by Deacon Stephen Bowling
Before coming to work for the Archdiocese, I worked for a “long-term healthcare provider”, something more commonly known as a nursing home company.
It was during my time there that I was regularly able to partake of many steaming hot mugs full of human dignity – opportunities to observe and interact positively with those facing many debilitating health challenges as part of their everyday lives. This is a process which I highly recommend that everyone take part in as often as they can as it forever changed my heart for the better I am certain.
Dignity is something which is part of every human being’s makeup, as given to them by God . . . and yet far too often our recognition of this fact falls way short in a practical sense. We see the person shaking with Parkinson’s disease and wonder what is “wrong” with them. We may silently give thanks that we are “not like those people” just like the Pharisee did in Luke 18 as we walk past an Alzheimer’s and Dementia ward. We often run the other way when confronted by everyday dignity issues like incontinence, pressure ulcers or just plain and simple loneliness.
But no matter our first reaction . . . ULTIMATELY . . . as Christians . . . we know what we are called to do.
Dignity is an attitude, first and foremost. It must come from inside the “subject” – us; it does not reside in the “object” – the person who is facing whatever challenges. Dignity is how the heart is oriented and only from there does the proper response come forth. I am reminded of the famous story of an American tourist in India who once stood by in awe as he watched Mother Teresa lovingly clean the infected wounds of a horribly disfigured leper. “Sister,” he commented, “I wouldn’t do that for a million dollars!” Her response back to him was one for the ages: “Neither would I, brother. Neither would I.”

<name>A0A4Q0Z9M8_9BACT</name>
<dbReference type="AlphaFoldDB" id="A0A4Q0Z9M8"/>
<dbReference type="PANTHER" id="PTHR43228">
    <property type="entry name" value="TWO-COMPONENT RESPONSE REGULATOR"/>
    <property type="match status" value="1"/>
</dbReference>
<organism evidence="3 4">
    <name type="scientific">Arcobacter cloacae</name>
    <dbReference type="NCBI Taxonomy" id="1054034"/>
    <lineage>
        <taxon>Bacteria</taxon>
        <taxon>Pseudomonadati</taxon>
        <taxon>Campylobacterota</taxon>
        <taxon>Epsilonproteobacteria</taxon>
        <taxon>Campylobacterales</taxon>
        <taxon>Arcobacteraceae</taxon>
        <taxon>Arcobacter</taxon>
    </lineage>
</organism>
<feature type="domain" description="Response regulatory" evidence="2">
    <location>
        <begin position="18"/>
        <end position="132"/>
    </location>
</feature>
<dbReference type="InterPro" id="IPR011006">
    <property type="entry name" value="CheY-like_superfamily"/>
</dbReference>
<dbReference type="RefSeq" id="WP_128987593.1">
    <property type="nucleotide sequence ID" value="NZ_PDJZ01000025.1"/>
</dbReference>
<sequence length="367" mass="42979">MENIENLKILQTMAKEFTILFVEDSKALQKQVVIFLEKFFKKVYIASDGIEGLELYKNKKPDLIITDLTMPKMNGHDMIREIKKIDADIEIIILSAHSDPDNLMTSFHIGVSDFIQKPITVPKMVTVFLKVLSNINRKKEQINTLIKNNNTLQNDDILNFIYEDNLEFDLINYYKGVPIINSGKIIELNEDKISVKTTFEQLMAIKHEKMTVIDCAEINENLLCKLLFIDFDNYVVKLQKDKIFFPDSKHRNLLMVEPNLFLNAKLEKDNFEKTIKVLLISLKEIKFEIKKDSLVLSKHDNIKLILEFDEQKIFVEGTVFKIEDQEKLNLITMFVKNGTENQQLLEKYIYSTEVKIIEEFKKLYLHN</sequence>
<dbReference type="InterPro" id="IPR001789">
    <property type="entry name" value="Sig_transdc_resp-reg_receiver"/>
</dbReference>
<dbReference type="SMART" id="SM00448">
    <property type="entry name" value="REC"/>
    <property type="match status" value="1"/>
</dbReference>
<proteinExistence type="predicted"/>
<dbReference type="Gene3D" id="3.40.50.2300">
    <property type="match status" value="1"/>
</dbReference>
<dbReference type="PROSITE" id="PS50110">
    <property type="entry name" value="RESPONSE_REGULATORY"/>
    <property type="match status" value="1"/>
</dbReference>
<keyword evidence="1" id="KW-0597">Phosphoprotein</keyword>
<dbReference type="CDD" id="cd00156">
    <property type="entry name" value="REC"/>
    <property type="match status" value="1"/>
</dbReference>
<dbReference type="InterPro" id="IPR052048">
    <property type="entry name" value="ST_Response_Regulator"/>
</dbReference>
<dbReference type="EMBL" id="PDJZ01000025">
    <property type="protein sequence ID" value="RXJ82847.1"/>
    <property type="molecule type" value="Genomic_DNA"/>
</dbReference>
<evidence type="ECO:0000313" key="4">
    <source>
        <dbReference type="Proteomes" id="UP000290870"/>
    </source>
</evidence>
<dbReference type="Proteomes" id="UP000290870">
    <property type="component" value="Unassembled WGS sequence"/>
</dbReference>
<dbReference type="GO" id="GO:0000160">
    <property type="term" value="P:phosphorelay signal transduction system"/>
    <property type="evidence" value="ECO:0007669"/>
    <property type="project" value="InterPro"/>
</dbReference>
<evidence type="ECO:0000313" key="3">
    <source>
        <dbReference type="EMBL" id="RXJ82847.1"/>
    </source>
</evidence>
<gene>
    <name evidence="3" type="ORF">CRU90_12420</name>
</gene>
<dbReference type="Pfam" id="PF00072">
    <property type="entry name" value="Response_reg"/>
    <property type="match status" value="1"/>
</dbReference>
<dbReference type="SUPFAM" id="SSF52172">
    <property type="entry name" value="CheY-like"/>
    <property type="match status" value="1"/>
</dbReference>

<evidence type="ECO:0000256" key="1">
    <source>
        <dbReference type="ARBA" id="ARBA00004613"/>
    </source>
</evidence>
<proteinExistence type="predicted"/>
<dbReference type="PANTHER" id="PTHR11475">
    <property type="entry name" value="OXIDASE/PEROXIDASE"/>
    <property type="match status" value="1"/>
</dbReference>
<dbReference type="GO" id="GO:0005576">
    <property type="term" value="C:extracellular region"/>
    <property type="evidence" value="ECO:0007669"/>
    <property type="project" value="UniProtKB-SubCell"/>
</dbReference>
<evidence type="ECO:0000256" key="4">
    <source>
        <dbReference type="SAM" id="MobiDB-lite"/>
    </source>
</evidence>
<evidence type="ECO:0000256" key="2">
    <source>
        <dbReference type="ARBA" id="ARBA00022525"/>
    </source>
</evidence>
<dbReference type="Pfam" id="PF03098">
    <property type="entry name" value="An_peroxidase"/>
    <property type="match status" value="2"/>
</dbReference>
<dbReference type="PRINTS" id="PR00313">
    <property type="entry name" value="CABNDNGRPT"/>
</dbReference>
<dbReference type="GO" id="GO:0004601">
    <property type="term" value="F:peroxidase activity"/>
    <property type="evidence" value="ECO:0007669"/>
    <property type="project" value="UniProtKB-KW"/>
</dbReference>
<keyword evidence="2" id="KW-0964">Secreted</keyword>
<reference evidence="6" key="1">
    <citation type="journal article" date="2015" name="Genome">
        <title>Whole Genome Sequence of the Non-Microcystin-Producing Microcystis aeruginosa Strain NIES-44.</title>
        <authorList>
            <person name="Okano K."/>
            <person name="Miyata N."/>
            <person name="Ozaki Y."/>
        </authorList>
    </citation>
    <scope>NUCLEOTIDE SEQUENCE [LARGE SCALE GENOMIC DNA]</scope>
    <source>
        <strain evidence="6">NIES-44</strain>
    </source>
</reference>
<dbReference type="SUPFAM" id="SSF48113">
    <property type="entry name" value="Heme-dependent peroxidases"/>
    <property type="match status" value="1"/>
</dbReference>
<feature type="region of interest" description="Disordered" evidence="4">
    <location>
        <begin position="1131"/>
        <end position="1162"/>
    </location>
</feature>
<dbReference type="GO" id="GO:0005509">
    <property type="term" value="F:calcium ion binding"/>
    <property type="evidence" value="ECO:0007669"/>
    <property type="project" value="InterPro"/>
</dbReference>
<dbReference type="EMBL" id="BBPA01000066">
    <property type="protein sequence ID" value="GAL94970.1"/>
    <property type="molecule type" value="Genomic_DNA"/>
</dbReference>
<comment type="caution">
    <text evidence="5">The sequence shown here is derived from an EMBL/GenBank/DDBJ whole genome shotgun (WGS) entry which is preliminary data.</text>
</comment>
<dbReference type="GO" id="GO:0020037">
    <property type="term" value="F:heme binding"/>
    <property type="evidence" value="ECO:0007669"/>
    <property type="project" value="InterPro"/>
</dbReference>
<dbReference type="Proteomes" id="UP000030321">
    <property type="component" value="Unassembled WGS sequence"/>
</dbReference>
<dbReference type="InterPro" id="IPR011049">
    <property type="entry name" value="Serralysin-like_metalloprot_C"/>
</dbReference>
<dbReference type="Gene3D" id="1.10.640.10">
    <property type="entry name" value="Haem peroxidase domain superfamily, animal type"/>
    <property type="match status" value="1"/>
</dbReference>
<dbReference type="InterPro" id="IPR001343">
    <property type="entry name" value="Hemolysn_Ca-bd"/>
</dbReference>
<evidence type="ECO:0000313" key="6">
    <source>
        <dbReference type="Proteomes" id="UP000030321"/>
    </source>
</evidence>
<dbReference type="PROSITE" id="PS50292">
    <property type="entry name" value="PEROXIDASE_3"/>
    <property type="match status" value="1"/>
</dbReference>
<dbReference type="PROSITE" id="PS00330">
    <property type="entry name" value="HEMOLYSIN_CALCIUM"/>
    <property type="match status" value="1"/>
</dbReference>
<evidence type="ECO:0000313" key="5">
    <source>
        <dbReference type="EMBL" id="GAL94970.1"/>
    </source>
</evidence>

Dignity is bestowed with love and comes from a soft heart which is made of out of compassion . . . or it simply is not there at all. It is not so much about what it is we DO for those in need but HOW our hearts are oriented in that doing. It can be very easy to ignore dignity issues like human trafficking, pornography or abortion and euthanasia but almost just as easy to “throw money” at them hoping to assuage whatever guilt we might feel about the fact that such things exist.
But as Christians, we are called to so much more.
The real challenge is to take up the cross of getting our hands “into the mire” and make an individual difference for someone REAL. Volunteering of our time and talent is far more effective than any other remedy we might hope to undertake. Because dignity is kept in our hearts, making sure that it has the proper environment to grow is something we must always be working to provide.
As the new year dawns upon us once again, so it is once again a time to make a new difference in the lives of someone in need. Our assistance needs to be an “active” one as Pope Francis reminds us. For him we must always have “dirty shoes” which so clearly illustrate that we have been walking where the need is, spreading the good news personally by our hands and our hearts.
For as Jesus himself told us, and as we all should know, the need is always with us.